A ratchet spanner or wrench uses a mechanism which allows an open-ended, flare or ring head to turn a fastener in one direction but not the other while remaining fitted to the fastener head. By turning the spanner over or flicking a lever, it changes the direction of movement. They are an essential tool in any toolbox as it can tighten and loosen a nut or bolt, and by applying the correct amount of torque to the fastening, it can save time and effort. Some manufacturers choose to etch the arrows of the torque direction near the lever, making it easier for the user to identify the direction to tighten or loosen in. Ratchet spanners are available in a variety of metric and imperial sizes
Common ratchet spanner head types:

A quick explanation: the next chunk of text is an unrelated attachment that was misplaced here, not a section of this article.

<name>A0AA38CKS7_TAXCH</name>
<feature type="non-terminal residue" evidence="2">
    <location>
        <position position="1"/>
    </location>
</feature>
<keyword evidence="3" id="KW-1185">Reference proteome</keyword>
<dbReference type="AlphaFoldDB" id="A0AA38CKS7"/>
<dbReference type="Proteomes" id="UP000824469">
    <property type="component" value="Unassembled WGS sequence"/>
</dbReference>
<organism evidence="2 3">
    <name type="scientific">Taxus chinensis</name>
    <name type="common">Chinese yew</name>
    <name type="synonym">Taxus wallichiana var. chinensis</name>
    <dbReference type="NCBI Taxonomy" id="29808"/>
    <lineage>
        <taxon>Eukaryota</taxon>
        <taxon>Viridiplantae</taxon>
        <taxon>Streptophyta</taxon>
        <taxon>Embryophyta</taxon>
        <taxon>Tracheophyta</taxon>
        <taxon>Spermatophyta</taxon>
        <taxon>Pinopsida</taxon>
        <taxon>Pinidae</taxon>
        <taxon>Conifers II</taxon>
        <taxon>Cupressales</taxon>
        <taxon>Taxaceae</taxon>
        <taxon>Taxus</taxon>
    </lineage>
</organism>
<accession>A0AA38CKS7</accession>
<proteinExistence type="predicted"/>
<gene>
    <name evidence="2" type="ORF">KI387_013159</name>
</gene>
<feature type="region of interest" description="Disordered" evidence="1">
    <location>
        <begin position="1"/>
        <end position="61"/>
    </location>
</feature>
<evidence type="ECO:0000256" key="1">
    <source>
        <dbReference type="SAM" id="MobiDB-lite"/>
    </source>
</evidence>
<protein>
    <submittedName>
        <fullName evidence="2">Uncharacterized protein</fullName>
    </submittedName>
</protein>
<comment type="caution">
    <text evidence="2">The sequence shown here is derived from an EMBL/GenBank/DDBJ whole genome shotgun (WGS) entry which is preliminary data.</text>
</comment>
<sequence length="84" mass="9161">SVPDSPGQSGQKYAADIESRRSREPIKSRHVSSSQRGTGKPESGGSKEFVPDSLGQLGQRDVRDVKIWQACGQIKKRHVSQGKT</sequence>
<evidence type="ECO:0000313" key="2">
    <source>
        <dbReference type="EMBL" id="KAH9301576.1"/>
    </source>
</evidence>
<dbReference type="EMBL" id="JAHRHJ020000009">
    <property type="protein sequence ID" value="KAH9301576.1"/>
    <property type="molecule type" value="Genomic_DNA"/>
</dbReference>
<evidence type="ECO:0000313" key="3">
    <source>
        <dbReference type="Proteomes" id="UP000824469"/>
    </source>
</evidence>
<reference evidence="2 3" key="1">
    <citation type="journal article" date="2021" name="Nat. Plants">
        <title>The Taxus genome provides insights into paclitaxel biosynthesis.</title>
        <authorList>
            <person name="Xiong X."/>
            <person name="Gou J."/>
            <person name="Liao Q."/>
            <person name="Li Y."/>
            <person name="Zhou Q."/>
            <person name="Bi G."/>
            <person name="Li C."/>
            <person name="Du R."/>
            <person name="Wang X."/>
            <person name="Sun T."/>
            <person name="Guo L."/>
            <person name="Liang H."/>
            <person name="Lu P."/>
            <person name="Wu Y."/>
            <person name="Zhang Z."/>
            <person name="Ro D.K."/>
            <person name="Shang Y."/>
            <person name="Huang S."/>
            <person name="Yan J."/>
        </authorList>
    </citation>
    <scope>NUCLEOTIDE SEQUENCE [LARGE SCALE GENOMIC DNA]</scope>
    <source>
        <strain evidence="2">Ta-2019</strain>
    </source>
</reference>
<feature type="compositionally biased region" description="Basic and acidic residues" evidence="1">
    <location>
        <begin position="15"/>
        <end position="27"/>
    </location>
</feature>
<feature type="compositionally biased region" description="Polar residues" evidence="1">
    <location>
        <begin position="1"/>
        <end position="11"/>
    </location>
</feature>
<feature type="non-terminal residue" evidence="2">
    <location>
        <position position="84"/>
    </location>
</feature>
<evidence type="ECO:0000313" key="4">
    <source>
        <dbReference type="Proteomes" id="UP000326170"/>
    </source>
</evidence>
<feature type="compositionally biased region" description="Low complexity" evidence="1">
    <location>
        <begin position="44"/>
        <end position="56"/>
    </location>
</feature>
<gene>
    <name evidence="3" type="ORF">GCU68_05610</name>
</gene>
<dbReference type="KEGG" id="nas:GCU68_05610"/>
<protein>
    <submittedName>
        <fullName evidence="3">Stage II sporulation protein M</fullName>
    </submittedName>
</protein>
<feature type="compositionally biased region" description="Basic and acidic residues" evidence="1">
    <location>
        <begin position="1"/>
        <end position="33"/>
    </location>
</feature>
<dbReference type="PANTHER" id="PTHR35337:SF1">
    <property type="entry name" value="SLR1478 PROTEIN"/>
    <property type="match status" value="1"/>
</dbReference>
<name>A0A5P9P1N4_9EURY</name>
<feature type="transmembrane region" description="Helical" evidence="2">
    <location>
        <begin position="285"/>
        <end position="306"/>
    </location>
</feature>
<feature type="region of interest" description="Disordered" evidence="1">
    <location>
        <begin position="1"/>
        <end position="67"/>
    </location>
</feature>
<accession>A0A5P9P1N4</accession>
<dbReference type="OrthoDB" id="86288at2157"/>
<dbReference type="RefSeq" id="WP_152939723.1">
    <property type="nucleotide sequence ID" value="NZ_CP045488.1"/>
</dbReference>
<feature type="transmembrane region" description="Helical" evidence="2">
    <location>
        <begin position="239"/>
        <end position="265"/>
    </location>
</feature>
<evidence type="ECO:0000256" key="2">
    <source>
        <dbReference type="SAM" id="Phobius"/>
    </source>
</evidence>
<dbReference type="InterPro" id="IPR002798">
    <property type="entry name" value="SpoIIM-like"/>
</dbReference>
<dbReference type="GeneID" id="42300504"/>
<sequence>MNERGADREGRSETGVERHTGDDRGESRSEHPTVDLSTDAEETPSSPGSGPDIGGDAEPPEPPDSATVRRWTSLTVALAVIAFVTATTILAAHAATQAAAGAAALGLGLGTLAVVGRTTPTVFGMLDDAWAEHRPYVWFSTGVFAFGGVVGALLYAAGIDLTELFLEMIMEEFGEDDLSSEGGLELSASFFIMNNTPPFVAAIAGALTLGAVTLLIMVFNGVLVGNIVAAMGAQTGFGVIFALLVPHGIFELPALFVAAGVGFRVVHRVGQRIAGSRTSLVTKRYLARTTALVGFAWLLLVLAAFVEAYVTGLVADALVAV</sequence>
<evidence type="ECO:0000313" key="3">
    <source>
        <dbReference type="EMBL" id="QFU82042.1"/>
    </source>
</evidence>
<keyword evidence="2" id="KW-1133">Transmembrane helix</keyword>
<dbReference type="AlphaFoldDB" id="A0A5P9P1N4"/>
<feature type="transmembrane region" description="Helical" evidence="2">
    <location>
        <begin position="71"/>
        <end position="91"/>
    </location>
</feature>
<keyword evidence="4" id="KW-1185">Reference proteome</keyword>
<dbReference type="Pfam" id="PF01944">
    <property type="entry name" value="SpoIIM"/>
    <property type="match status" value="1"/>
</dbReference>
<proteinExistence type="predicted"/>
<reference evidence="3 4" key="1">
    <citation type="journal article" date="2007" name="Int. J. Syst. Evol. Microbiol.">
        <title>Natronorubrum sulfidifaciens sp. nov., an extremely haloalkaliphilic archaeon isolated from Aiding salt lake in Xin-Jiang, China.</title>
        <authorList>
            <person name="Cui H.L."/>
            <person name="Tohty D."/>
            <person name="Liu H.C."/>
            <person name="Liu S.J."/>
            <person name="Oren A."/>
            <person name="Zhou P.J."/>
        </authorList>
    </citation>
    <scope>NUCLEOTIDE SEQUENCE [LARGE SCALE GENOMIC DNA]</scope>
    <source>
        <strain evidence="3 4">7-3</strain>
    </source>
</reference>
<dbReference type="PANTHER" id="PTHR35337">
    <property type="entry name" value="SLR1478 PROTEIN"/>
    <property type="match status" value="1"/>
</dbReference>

- Ring Head: The most frequently used type of ratchet head. They are especially useful as they apply force to all sides of the fastener, offering additional grip to avoid coming off the nut or bolt whilst the tool is in use.
- Reversible: The simple reversing mechanism allows to user to adjust the direction of the ratchet simply by moving the lever across on the tool.
- Flare Nut Spanner: Also known as a 'crow's foot' spanner or a 'brake nut' spanner, it provides contact at six points on the fastener, allowing a secure grip.
- Open Ended Spanner: An essential spanner for any tool box, it can also come with a ratchet mechanism meaning this versatile tool can be used across various settings.
- Open Ended Ratchet: This ratchet has an altered profile which can catch the fastening in one direction to apply the torque to loosen or tighten it. It can only move in one direction and can be turned over to change the direction of the torque application.